Background/aims: To study the effects of Crohn's disease on the course of pregnancy and the influence of pregnancy on the activity of Crohn's disease.
Methodology: The course of 35 pregnancies in 23 women with Crohn's disease were reviewed over a 12 years period.
Results: Nine pregnancies (25%) started when Crohn's disease was active. We observed 2 exacerbations among the 9 pregnancies with active disease and 7 exacerbations among the 26 pregnancies with quiescent disease: this represents a total exacerbation rate of 26% similar to non-pregnant women with Crohn's disease. The course of pregnancy was normal with a full-term delivery in 22 cases (63%). We observed 5 premature deliveries (14%), 5 spontaneous abortions (14%), 1 induced abortion (3%) and 2 liveborns with severe malformations (6%). Preterm delivery was significantly associated with reactivation of Crohn's disease during pregnancy (P = 0.009), whereas fetal loss was significantly associated with activity of Crohn's disease at the time of conception (P = 0.015).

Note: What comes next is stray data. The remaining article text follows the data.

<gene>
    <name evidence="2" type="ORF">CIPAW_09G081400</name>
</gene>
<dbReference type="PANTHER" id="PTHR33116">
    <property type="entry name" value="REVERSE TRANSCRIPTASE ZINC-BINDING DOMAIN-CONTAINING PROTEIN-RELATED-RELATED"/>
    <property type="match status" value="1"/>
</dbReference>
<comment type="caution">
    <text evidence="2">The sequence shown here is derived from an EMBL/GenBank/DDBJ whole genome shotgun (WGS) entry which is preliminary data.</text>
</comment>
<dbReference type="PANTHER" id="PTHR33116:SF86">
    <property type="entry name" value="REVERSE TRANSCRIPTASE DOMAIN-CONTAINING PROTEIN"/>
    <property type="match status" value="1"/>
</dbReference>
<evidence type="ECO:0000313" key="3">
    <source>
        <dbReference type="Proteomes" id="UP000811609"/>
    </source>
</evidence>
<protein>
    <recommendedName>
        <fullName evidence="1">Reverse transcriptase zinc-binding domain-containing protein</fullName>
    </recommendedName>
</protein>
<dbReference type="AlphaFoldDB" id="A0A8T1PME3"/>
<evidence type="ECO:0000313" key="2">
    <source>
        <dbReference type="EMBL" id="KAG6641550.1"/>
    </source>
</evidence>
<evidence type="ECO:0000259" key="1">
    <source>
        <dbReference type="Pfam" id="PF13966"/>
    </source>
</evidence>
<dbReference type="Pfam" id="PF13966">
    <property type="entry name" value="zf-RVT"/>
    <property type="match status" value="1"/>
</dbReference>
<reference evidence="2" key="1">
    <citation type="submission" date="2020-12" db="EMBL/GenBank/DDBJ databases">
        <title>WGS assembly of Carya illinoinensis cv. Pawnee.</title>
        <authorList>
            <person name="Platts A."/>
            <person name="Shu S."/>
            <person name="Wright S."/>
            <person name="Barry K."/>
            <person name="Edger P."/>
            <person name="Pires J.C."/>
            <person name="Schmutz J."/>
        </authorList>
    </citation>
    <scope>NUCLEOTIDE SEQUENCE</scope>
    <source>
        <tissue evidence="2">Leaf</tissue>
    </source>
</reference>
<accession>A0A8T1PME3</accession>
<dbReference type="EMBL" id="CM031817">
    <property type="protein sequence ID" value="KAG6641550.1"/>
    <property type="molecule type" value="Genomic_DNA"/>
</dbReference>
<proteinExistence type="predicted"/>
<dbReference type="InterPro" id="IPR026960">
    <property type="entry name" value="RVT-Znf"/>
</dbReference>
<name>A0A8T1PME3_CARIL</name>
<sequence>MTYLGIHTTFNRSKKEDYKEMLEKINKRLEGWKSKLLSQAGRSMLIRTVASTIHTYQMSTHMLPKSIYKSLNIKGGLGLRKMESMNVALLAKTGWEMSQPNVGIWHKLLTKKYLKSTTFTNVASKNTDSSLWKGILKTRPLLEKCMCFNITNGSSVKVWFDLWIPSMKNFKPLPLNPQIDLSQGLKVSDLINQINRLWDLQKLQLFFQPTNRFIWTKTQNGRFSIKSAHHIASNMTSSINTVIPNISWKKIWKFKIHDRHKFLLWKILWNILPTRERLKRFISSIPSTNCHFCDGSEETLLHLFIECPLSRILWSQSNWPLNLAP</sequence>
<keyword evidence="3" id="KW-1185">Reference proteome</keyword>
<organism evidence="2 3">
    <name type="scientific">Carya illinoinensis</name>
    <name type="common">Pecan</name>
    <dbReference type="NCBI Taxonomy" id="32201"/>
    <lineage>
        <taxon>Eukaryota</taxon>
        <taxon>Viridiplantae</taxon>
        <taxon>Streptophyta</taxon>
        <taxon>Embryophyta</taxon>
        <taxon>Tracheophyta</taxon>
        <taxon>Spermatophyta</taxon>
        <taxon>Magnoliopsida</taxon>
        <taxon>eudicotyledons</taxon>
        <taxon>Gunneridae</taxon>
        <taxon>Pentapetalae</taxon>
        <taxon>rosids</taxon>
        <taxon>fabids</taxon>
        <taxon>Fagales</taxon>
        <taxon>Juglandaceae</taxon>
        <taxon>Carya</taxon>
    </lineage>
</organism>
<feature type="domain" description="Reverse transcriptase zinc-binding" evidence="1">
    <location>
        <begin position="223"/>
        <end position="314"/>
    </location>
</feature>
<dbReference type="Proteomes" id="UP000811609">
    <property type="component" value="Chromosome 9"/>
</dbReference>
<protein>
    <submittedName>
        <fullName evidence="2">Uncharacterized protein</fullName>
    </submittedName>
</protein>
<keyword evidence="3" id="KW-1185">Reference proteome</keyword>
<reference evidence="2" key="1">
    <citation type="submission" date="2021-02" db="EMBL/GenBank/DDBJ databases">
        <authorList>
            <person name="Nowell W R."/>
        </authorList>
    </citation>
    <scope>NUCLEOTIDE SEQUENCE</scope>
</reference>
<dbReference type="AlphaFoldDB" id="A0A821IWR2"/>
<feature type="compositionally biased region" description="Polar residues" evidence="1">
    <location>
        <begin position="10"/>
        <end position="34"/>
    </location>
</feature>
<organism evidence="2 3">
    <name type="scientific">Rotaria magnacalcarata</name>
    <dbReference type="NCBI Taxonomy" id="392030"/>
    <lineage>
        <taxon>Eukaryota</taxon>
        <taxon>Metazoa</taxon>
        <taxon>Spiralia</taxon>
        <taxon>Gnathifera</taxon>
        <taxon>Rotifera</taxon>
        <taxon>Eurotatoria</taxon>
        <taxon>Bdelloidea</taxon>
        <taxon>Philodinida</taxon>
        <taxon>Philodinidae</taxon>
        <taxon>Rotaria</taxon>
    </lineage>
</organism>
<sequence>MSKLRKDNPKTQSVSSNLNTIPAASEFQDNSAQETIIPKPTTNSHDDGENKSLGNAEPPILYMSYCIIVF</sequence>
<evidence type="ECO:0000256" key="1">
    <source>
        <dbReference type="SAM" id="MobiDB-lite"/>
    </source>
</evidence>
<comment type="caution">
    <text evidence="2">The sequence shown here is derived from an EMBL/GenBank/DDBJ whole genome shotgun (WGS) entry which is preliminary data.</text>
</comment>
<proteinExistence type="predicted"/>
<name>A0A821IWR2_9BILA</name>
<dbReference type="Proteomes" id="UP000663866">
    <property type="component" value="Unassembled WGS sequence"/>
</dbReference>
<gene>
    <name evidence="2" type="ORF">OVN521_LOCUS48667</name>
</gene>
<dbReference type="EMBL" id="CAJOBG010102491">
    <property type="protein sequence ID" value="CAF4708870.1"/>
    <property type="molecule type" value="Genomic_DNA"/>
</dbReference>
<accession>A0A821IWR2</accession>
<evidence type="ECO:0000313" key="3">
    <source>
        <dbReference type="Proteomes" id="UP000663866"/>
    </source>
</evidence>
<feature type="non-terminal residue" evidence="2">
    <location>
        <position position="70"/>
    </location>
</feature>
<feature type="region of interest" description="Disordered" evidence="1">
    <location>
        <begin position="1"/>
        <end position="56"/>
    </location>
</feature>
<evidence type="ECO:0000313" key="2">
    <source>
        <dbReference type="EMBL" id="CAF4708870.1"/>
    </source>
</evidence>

Conclusions: Pregnancy does not appear to influence the course of Crohn's disease. The relapse rate of Crohn's disease during pregnancy is similar to that of the general Crohn's disease population. Active Crohn's disease at the time of conception or reactivation during pregnancy are risk factors for abnormal pregnancy outcome.